Netflix’s The Eddy – A Few Thoughts

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Though I was skeptical at first, the name Damien Chazelle initially drew me to The Eddy. You may know him from movies he directed like La La Land and First Man, which are two films I very much enjoyed.

If you’re unfamiliar with the show’s premise, it features Elliot Udo, a formerly famous American jazz musician. Udo has taken refuge in Paris and opened a club called The Eddy with this best friend, Farid. Though he doesn’t play music anymore, Udo manages The Eddy’s house band as Farid oversees the club’s operations. Before long, Udo’s estranged sixteen-year-old American daughter comes to live him him. Soon after that, Farid is murdered on the street right outside The Eddy. Keep in mind, this is just the first episode. From there on things get very complicated on many fronts very quickly.

The Eddy is grimy, claustrophobic, and mostly spoken in French. Again, these are not aspects I typically find appealing.

However, the show does many things so well, so perfectly, that I couldn’t help getting hooked on it.

First of all, the characters are captivating. All of them are fallible. Many of them make mistake after mistake, yet, because they are so realistically depicted and utterly likable, we become mesmerized by them.

In fact, the word “realistic” is a great way to describe The Eddy. They show you the real side of Paris–not the tourist areas. They show you just how difficult relationships between children and parents can get. They show you what real Parisians look like. they show you the conflict that can arise among creative people who both love and hate each other. Furthermore, it looks like the actors are really playing their instruments! That detail truly increases the level of authenticity. Sure, The Eddy has some far-fetched moments, but, overall, you’ll feel like you know these people on a personal level. You become invested in them.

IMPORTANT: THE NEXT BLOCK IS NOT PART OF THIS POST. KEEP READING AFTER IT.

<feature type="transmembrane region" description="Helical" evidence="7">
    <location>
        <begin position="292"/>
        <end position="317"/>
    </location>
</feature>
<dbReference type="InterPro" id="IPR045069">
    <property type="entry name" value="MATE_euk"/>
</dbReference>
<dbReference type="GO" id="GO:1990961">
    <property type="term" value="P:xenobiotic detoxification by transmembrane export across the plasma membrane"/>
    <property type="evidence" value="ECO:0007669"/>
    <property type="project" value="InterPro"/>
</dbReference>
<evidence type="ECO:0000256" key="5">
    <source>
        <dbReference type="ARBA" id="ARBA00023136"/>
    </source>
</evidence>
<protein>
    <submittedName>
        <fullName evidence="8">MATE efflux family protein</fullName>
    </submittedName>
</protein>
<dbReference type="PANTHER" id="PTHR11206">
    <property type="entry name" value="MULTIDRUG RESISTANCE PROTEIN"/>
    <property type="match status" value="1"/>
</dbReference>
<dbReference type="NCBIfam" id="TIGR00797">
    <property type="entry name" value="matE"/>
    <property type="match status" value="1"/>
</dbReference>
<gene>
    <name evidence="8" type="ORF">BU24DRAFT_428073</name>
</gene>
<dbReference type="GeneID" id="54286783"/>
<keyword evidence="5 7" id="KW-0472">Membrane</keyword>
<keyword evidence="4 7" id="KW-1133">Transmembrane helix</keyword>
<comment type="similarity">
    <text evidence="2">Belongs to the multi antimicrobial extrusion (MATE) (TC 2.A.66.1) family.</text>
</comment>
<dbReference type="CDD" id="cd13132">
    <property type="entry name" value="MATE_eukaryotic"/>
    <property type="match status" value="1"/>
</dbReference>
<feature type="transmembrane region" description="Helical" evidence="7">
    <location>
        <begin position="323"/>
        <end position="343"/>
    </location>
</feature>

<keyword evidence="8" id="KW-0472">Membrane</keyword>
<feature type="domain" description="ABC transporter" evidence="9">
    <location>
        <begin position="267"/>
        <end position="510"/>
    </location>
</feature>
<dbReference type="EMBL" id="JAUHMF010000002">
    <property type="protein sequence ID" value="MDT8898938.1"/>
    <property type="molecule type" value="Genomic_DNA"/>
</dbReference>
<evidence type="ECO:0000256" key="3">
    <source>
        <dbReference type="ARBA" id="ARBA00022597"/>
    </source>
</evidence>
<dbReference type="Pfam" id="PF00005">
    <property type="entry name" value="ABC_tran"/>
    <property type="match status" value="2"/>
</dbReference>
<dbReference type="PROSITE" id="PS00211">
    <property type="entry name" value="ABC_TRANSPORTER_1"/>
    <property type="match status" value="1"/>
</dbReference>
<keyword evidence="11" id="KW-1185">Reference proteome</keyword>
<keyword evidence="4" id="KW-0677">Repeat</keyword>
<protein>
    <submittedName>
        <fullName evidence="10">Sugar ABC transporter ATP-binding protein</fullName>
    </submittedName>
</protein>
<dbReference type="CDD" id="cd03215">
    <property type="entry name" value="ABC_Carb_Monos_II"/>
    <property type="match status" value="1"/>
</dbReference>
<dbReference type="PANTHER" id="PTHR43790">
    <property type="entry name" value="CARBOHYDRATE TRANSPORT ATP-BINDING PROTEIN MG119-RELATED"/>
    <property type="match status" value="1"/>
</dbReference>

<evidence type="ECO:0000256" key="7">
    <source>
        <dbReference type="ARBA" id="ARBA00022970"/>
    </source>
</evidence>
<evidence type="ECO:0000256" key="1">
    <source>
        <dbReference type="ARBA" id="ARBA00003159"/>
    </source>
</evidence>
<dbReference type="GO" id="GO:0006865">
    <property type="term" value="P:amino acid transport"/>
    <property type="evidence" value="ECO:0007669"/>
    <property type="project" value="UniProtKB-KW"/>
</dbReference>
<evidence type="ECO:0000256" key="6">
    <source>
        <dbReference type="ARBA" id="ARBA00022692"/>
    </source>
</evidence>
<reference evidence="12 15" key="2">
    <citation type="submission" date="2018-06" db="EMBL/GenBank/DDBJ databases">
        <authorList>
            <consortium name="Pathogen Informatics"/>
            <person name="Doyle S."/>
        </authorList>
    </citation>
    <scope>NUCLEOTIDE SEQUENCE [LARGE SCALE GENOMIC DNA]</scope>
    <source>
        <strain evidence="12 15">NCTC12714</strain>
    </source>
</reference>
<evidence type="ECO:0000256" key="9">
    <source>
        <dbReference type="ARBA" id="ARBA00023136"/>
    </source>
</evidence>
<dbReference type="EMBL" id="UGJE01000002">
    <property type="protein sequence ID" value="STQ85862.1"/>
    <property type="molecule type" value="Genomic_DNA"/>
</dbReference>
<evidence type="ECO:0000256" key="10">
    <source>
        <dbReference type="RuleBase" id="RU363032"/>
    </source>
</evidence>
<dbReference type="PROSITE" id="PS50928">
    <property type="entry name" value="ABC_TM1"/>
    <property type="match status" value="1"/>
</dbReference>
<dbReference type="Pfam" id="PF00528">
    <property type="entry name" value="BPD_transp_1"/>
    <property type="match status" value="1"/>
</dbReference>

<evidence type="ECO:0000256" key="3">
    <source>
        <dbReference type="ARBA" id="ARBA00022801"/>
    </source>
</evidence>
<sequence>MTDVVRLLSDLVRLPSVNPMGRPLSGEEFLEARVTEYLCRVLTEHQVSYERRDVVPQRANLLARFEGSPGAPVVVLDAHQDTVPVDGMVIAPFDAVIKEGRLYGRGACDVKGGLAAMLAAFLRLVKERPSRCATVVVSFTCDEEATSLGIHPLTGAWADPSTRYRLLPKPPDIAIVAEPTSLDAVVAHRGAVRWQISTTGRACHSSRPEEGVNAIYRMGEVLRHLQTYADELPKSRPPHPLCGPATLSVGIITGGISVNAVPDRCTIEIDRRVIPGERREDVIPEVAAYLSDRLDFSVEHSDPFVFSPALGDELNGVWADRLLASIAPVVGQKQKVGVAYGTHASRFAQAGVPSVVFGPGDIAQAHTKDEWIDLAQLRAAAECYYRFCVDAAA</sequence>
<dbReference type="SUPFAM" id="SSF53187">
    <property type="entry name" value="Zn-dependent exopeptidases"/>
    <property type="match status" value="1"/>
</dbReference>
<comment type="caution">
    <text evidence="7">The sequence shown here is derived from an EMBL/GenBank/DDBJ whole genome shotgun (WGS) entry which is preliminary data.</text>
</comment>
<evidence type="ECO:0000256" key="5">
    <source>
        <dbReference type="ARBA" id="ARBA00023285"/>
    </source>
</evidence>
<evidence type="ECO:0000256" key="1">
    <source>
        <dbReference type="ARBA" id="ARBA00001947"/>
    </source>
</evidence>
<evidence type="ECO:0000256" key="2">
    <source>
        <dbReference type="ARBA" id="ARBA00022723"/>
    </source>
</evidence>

Also, the pacing is perfect. As you probably guessed, there are three major plots occurring. The first revolves around Udo’s contentious relationship with his daughter. The second involves Farid’s murder. The third centers on Udo trying to break out his band. Of course, several other plot points arise, and each of them converge into one of the overarching three by the season’s finale. It’s excellent story telling unfolding at a gripping rate.

Finally, the music. Oh, my–the music. I’m not even a jazz fan, but the music truly won me over. It’s fantastic.

By the way, I feel embarrassed that I had no idea who André Holland was before watching The Eddy. Holland made me believe there’s actually a guy named Elliot Udo living over in Paris. He made Udo into a living, breathing, stubborn, charming, infuriating man that I would very much like to be friends with. If you search Holland at IMDB, he’s had a wonderful career in some high profile works. My failure to appreciate him until this point is my own error.

Even if jazz, Paris, and the French language are not your thing, I hope you’ll give The Eddy on Netflix a try. I wasn’t particularly interested in any of those things, either, yet the show easily won me over.

Disney’s Prop Culture Gave Me the Feels

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Disney Plus recently released an original series called Prop Culture. In this show, the host visits iconic props from seminal, sometimes historic, Disney movies.

My family and I watched the first episode this evening, which focused on Mary Poppins. I’ll be honest with you–I’m not a fan of the original Mary Poppins. I somehow missed it in childhood and, though I’ve seen it since, it just doesn’t do much for me. (Interestingly enough, I thoroughly enjoyed Mary Poppins Returns.)